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“There’s no way the Mexicans are prepared for it,” said Eric Olson, a senior associate at the Wilson Center’s Mexico Institute. “I hate to say it but the cartels seem to have no limits to the violence and terrible things they are willing to do.”

Olson said the best way for federal police to confront this new threat would be to improve their intelligence capabilities — an area he called a serious weakness.

“It requires operational intelligence. It requires ‘We know this is going to happen or likely is going to happen in this neighborhood,’” he said. “That kind of refined intelligence is extremely difficult anywhere. But it doesn’t seem to be available in a place like Ciudad Juarez.”

The cartels, on the other hand, “have an amazing intelligence capability,” he said. “They are far ahead of law enforcement. All that keeps law enforcement from getting ahead of the curve.”

Mexican cartels — armed with billions of dollars and networks of informers among corrupt police forces — have long demonstrated their ability to target the highest-ranking security officials and government officials.

Last month, cartel gunmen killed 12 federal police in the western state of Michoacan. A jailed suspect later described the carefully planned ambush to police, making it clear the gang knew exactly where the police patrol was going to be and when.

And in another first, suspected cartel gunmen assassinated two candidates during campaigning last month for local and state elections, including the leading contender for governor of the northern border state of Tamaulipas. Never before had drug gangs killed such a high-ranking electoral candidate.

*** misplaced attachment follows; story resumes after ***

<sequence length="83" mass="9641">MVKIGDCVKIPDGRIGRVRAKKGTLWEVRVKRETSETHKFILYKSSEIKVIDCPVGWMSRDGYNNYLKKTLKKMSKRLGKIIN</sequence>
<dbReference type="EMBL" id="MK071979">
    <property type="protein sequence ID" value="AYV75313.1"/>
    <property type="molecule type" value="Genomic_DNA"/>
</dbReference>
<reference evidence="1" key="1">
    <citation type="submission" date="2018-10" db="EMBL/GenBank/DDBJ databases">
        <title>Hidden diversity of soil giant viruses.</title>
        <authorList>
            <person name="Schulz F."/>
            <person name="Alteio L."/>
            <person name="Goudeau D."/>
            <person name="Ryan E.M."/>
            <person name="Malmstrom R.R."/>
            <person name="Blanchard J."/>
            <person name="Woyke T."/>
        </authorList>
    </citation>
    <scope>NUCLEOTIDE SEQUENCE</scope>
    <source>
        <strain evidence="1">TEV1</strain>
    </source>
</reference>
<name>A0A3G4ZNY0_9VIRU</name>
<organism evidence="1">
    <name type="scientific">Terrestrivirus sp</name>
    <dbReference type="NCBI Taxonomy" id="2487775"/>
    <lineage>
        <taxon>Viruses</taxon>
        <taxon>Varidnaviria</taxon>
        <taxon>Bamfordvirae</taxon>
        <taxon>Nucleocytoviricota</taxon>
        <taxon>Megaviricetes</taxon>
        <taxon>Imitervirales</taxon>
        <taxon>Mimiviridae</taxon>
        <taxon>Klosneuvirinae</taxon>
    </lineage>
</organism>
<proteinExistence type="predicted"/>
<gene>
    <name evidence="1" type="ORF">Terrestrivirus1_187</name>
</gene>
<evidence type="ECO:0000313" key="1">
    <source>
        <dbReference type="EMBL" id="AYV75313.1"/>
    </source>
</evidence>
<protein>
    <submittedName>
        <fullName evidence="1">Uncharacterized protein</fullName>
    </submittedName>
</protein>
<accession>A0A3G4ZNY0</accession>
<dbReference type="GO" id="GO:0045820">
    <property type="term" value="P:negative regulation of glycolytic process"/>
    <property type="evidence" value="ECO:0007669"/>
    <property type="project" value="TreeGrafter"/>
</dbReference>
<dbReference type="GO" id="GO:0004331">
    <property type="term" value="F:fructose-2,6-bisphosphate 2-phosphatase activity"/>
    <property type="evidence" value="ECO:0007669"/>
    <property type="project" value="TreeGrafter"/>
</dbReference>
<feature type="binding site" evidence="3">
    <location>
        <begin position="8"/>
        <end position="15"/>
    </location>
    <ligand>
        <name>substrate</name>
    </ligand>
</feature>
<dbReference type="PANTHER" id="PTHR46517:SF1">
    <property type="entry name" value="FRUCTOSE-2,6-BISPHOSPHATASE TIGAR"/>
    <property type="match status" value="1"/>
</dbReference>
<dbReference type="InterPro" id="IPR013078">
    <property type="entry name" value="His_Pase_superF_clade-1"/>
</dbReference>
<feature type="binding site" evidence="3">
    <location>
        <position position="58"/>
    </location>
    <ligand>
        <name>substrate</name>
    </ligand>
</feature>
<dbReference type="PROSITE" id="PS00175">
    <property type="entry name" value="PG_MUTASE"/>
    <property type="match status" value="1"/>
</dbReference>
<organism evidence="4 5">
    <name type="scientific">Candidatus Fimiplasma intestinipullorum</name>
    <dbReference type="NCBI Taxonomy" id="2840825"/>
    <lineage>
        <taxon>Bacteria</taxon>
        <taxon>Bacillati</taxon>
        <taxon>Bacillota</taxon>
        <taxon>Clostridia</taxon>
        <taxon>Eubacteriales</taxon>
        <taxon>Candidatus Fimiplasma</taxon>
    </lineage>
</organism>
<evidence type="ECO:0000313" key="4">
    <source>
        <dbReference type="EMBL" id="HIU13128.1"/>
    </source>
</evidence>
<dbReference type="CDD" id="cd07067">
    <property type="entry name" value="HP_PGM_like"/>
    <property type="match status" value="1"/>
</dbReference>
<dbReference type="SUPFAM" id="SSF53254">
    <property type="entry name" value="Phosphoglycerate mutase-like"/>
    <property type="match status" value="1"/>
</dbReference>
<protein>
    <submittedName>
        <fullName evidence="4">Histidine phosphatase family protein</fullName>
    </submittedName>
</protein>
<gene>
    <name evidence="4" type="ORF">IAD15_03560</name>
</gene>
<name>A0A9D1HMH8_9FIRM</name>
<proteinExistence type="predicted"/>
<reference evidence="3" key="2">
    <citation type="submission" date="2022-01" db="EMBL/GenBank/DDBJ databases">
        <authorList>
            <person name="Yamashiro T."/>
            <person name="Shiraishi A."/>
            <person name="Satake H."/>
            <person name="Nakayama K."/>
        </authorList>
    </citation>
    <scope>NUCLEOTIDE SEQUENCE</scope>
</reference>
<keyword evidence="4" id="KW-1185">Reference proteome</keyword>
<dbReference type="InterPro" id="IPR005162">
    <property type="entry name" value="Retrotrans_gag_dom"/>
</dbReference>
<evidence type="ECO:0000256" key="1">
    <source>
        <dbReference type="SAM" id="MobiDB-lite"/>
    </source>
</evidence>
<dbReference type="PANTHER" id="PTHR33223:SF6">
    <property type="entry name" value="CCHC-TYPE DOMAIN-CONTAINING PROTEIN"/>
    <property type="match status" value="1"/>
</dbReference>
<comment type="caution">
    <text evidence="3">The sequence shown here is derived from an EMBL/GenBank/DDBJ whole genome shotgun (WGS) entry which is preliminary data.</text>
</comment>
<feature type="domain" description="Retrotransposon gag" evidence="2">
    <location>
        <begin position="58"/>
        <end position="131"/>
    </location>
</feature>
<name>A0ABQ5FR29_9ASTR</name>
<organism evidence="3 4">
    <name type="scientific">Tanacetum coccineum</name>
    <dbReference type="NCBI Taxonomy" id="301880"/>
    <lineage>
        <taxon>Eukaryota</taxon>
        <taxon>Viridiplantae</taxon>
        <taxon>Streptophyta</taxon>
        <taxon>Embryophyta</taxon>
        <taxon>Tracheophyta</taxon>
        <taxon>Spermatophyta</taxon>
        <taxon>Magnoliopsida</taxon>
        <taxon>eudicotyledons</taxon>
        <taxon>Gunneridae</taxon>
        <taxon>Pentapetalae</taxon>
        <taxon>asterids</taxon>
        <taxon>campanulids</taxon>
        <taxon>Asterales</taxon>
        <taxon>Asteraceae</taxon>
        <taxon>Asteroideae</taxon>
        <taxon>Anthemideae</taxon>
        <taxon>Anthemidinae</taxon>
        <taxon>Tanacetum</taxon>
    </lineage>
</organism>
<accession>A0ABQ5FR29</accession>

Reyes, the Ciudad Juarez mayor, told The Associated Press that city authorities “will have to change the way we operate.”

“We’ve started changing all our protocols, to include bomb situations,” he said.

But there was little information from the federal government on what its next steps would be.

Attorney General Arturo Chavez told a news conference Friday that the nature of the explosives used in the attack was still under investigation, and that there was “no evidence anywhere in the country of narco-terrorism.”

It didn’t seem that way to many frightened Mexicans — or police.

“It’s terrorism,” a federal police officer muttered at the bombing scene Saturday.

Yuriria Sierra, a columnist for Excelsior Newspaper, questioned the attorney general’s remarks: “With a population terrified to go out because they don’t know if they will come home, we still can’t talk about ‘narco-terrorism?’”

“We don’t need Al-Qaida to live in fear. Here, we have everything we need to feel like we live in an environment where narco-terrorism can strike at any moment,” she wrote.

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